But this is no light charge against the Jews; when these men, though their eyes were struck out, receive the faith by hearing alone, but they beholding the miracles, and having their sight to witness what was happening, do all just contrary. And see their earnestness also, both by their cry, and by their prayer itself. For they did not merely approach Him, but with loud cries, and alleging nought else but "mercy."
And they called Him Son of David, because the name was thought to be honourable. In many passages, for 2perhaps instance, did the Prophets2 likewise so call the kings, whom Ís. 37, they wished to honour, and to declare great.
Our Faith, a sort of Measure of God's Mercy. 461 And having brought them into the house, He puts to MATT. them a further question. For in many cases He made a point of healing on entreaty, lest any should suppose Him to be rushing' upon these miracles through vain-glory: and innot on this account alone, but to indicate also that they deserve healing, and that no one should say, " If it was of mere mercy that He saved, all men ought to be saved." For even His love to man hath a kind of proportion; depending on the faith of them that are healed. But not for these causes only doth He require faith of them, but forasmuch as they called Him Son of David, He to lead them up to what is higher, and to teach them to entertain the imaginations they ought of Himself, saith, Believe ye that I am able to do this? He did not say, "Believe ye that I am able to intreat My Father, that I am able to pray," but, that I am able to do this?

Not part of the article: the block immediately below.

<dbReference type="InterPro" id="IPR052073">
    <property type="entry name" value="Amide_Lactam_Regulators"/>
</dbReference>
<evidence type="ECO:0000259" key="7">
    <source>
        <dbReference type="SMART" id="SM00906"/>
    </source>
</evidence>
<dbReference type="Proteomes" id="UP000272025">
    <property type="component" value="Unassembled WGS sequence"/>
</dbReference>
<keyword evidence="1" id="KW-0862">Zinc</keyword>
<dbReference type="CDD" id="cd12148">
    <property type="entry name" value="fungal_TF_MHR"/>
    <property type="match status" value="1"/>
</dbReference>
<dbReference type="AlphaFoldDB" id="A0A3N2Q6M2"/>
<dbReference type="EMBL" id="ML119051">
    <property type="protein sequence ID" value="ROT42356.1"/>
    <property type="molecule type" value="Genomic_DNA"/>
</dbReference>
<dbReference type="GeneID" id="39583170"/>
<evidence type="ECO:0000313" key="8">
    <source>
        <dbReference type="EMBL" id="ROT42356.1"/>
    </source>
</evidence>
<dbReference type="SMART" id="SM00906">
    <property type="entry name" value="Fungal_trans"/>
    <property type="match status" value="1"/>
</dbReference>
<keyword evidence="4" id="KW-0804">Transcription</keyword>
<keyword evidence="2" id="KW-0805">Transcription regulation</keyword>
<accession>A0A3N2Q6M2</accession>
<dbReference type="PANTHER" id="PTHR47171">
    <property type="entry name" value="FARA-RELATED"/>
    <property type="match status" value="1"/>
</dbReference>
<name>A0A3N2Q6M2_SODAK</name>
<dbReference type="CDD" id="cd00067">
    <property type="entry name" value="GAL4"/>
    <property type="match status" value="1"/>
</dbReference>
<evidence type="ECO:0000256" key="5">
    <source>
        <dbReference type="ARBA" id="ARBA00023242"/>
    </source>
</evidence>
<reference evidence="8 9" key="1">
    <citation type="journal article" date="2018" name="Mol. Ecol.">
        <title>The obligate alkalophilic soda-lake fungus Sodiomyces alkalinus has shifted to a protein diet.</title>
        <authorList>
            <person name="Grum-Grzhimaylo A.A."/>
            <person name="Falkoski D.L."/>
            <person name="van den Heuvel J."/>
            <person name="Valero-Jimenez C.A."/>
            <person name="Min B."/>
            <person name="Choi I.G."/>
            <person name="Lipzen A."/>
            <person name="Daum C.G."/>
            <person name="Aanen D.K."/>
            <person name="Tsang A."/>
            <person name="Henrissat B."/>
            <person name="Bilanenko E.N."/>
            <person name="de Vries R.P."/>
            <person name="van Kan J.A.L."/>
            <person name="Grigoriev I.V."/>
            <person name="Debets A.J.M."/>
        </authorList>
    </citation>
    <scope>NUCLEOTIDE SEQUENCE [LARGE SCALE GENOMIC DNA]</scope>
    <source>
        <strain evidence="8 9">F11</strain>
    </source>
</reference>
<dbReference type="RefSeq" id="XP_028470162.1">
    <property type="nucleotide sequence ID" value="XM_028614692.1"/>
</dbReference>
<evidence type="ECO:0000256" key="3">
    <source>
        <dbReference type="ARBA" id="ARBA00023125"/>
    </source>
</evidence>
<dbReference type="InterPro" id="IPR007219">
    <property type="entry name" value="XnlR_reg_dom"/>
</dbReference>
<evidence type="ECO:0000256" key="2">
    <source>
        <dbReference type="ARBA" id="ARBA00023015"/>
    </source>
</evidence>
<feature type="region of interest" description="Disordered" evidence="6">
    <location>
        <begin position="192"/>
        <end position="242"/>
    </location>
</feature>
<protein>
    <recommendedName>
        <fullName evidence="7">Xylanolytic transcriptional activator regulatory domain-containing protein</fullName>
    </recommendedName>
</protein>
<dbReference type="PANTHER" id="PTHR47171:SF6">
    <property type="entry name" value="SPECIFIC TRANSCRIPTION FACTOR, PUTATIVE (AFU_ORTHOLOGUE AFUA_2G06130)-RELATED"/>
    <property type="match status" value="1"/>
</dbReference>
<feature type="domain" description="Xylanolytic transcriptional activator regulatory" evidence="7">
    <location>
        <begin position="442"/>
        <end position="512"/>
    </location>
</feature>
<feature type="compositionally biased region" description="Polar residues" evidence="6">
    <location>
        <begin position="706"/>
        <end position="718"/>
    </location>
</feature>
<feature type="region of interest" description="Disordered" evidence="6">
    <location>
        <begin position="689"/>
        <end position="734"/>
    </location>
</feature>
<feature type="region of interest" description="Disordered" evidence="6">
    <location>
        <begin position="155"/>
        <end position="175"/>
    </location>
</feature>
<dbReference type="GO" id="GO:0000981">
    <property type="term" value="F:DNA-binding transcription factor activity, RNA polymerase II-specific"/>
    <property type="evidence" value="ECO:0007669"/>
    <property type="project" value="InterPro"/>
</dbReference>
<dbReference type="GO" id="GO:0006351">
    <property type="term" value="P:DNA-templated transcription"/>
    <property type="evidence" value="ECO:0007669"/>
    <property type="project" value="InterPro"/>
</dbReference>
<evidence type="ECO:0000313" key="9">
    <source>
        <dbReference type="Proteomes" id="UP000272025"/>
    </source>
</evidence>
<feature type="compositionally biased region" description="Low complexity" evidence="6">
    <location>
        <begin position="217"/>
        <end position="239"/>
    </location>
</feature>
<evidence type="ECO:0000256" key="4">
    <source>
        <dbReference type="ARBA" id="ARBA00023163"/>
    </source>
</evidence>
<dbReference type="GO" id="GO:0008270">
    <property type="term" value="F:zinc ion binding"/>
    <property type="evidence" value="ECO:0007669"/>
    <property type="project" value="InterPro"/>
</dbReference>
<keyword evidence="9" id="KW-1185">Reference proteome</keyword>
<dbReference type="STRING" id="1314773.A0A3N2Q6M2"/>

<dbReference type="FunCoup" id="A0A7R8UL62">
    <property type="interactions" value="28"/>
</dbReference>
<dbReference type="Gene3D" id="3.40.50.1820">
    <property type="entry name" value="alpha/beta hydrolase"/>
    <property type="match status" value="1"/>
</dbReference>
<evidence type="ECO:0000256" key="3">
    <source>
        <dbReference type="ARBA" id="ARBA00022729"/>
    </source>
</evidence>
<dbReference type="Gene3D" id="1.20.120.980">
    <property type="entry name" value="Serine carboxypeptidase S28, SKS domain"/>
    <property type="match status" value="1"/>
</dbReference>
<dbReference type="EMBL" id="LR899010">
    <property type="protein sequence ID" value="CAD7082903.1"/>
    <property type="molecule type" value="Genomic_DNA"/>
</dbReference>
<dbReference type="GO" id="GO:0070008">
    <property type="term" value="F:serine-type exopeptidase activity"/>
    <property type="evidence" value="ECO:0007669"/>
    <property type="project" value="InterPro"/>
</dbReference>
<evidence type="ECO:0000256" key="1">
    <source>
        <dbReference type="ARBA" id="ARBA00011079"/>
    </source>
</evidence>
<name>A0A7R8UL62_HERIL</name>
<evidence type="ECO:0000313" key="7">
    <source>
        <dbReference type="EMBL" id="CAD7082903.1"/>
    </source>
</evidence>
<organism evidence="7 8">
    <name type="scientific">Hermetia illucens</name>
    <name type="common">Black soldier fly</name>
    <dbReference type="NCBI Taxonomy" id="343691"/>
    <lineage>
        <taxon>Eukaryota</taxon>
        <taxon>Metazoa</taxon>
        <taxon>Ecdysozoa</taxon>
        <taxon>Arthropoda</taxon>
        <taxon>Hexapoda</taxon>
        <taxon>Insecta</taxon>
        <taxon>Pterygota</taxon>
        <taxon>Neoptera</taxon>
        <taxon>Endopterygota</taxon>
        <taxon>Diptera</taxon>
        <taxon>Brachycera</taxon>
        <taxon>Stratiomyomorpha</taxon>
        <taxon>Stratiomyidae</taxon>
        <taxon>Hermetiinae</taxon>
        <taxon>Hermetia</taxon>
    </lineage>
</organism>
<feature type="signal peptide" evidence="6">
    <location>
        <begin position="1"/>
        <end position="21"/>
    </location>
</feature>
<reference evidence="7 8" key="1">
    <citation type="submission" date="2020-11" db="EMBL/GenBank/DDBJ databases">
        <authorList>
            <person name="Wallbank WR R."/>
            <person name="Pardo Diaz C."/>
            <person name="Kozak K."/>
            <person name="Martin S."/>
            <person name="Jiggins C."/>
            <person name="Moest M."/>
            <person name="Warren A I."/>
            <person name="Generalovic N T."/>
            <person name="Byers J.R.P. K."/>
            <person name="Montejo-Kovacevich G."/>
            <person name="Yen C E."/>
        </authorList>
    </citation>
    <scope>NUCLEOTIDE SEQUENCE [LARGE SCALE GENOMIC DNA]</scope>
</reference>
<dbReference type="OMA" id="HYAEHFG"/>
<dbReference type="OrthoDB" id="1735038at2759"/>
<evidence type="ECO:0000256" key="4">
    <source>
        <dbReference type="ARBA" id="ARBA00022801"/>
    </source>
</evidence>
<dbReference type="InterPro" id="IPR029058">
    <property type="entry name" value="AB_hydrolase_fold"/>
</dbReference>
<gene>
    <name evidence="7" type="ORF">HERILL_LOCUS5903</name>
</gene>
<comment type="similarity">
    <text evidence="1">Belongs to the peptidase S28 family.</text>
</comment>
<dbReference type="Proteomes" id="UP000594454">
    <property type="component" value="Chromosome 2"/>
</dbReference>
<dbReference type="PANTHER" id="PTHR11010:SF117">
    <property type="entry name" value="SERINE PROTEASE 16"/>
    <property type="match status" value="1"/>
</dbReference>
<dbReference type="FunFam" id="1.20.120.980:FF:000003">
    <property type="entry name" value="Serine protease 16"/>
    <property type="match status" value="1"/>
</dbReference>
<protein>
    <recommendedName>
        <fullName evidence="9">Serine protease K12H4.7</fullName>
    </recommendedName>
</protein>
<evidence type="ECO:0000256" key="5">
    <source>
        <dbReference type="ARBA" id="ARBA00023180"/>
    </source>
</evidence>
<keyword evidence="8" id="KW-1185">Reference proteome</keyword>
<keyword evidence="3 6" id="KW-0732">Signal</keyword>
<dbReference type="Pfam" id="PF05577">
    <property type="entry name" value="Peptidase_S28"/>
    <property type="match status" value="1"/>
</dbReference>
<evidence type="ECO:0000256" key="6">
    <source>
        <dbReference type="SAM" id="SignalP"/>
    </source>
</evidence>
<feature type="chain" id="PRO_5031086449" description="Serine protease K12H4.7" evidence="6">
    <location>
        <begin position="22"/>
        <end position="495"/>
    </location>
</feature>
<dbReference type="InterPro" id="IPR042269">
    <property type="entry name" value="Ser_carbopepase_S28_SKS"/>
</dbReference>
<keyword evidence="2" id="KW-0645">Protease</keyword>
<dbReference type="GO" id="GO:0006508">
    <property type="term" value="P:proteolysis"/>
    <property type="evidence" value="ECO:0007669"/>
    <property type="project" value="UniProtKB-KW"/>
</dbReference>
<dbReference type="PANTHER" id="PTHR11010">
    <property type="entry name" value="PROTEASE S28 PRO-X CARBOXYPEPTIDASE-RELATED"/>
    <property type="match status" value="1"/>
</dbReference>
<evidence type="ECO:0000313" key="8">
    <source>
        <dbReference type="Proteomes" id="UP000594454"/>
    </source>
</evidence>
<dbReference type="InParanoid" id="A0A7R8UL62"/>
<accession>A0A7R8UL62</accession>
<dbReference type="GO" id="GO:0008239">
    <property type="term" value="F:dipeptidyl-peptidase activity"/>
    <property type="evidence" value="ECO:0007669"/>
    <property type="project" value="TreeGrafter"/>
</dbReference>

What then is their word? Yea, Lord. They call Him no more Son of David, but soar higher, and acknowledge His dominion.
And then at last He for His part lays His hand upon them, saying, According to your faith be it unto you. And this He doth to confirm their faith, and to shew that they are participators in the good work, and to witness that their words were not words of flattery. For neither did He say, "Let your eyes be opened," but, According to your faith be it unto you; which He saith to many of them that came unto Him; before the healing of their bodies, hastening to proclaim the faith in their soul; so as both to make them more approved, and to render others more serious.
Thus with respect to the sick of the palsy also; for there too before giving nerve to the body, He raises up the fallen soul, saying, Son, be of good cheer, thy sins be forgiven thee. Matt. And the young damsel too, when He had raised her up, He9, 2. detained, and by the food taught her her Benefactor; and in the case of the centurion also He did in like manner, leaving the whole to his faith; and as to His disciples again, when delivering them from the storm on the sea, He delivered them first from their want of faith. Just so likewise in this case: He knew indeed, even before their cry, the secrets of their mind; but that He might lead on others also to the same earnestness,